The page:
As one of the first plants the border forsythia brings some colour to the garden in spring. The ornamental shrubs are very popular with their yellow flowers, which are formed in abundance on the branches already in April. It decorates many gardens, mostly as a robust hedge plant. Forsythia are not very demanding, but they do need some care.
- Plant family: Oleaceae
- Hybrid from two species of the genus Forsythia
- Species: Forsythia x intermedia
- Trivial names: border forsythia, common forsythia, showy forsythia, golden bells forsythia
- Origin: Eastern Europe and Asia
- Height: 2 to 3 meters
- Growing width: 1.5 to 2 meters
- Growth speed: 30 to 60 cm per year
- Flower: strong yellow in April
- Leaves: lanceolate, fresh green, yellow in autumn
The origin of the Forsythia lies in the south-east of Europe and Asia. A certain kind of Forsythia is traded and designated as border forsythia: the Forsythia x intermedia. From April to May, numerous bell-like flowers of golden yellow colour are formed on the branches, which are up to three meters long.
This is why it is sometimes also referred to as golden bells forsythia. The plant belongs to the Oleaceae family. In nature you’ll search in vain for the popular border forsythia, because this flowering shrub is a hybrid.
It was bred from two other species of the Forsythia family and remains sterile. The golden flowers of the ornamental shrub do not form pollen, and therefore do neither attract bees nor other insects that can be fed on their nectar.
If plant and soil conditions are right, established plants can grow with very few maintenance measures. The border forsythia is a robust flowering shrub, which is suitable for almost every garden.
Concerning the demands on its location, the border forsythia is absolutely undemanding and adaptable. In a sunny location, the showy forsythia will thrive just as good as in a rather shady place. The shrub can therefore be planted almost anywhere in the garden, depending on nothing else than your decorational wishes. The best flowering is to be expected in a sunny and warm location.
- light demand: sunny to half-shaded
- is usually used as a hedge plant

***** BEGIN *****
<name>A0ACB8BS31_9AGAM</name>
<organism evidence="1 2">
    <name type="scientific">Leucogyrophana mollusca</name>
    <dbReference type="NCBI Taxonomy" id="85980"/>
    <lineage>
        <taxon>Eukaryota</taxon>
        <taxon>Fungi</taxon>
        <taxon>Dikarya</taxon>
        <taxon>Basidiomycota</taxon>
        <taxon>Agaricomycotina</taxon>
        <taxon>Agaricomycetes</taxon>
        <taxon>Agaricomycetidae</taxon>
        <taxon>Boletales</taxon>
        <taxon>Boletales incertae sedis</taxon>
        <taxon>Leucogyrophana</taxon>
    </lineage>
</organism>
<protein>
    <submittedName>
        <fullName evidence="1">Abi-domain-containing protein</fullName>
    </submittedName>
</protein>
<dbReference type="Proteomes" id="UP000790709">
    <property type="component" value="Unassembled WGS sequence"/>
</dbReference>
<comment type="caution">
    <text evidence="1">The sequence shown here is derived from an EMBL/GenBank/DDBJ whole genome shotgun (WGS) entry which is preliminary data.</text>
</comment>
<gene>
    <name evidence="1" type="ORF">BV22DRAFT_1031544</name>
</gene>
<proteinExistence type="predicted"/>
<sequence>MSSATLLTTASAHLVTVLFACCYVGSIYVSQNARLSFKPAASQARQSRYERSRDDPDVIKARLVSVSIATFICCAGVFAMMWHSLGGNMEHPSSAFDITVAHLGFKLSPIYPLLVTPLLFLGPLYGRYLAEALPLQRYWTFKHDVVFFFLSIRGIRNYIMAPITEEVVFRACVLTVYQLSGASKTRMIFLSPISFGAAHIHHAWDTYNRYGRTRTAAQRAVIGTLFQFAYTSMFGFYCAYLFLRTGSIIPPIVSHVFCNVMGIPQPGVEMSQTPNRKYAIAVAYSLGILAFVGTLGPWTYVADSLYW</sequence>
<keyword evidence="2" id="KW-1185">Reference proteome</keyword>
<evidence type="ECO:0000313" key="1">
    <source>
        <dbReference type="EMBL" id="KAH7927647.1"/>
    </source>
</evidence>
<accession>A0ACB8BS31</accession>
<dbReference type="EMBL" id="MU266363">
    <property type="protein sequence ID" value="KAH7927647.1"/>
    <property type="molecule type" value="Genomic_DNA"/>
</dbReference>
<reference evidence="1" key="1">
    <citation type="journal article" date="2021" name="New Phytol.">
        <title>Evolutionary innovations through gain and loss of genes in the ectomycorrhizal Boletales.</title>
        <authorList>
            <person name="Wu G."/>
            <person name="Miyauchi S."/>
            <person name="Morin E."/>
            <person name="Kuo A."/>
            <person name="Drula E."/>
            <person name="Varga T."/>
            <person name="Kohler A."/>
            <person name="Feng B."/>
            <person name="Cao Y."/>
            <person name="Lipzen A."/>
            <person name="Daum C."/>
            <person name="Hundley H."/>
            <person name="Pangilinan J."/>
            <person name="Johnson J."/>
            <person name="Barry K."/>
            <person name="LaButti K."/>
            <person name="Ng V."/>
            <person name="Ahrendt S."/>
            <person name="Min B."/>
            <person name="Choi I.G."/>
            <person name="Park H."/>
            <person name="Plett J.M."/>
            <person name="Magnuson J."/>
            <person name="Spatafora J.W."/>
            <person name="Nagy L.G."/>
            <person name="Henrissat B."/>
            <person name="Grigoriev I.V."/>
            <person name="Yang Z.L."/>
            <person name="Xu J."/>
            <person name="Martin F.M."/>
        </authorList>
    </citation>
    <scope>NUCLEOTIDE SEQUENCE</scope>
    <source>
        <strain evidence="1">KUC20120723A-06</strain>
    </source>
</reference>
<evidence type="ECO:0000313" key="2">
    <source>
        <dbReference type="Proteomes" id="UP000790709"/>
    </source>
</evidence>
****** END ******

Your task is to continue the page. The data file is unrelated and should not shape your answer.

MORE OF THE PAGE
- also suitable as a solitary plant
- bucket planting is possible
As long as the soil is not extremely calcareous or prone to waterlogging, this flowering shrub is very tolerant to all soil conditions. The border forsythia grows easily on nutrient-rich but also on poor soil. Perfect growth conditions are provided by well drained garden floors with a medium nutrient content.
- medium humus content
- well water permeable
- slightly damp to moderately dry
Basically, these pretty flowering shrubs can be planted all year round. Only frost periods and high summer periods are less recommended planting times. However, this spring flower will grow best when it is planted into the soil in early spring.
Planting into a bed
Despite the border forsythia being winterhardy under virtually any conditions, it does need a little time to grow properly. The best planting time for the shrub begins as soon as the soil is frost-free in spring. It is advisable to loosen the soil in advance with the rake or a spade and to free it from stones, weeds and old roots.
- enrich sandy soil with compost or humus
- mix heavy soils with sand or grit
- planting hole: two times the root ball width and depth
- planting distance for a solitary brush: 80 to 100 cm
- planting distance for hedges: 50 cm
- for wet soil, create a drainage with chippings or sand
- mix some mature compost to the excavation
- generously water the rootball before planting
- fill in the soil and press it gently
- slur the soil with water
Planting into a pot
The planting of a Forsythia x intermedia into a pot is very similar to the open-air planting. The pot must be of sufficient size and contain drainage openings at the bottom. A saucer is better than a cachepot, because the excess water is easier to recognize and can be poured away.
- place a clay scraper or grid on the drainage opening
- fill in a drainage of coarse sand, chippings or expanded clay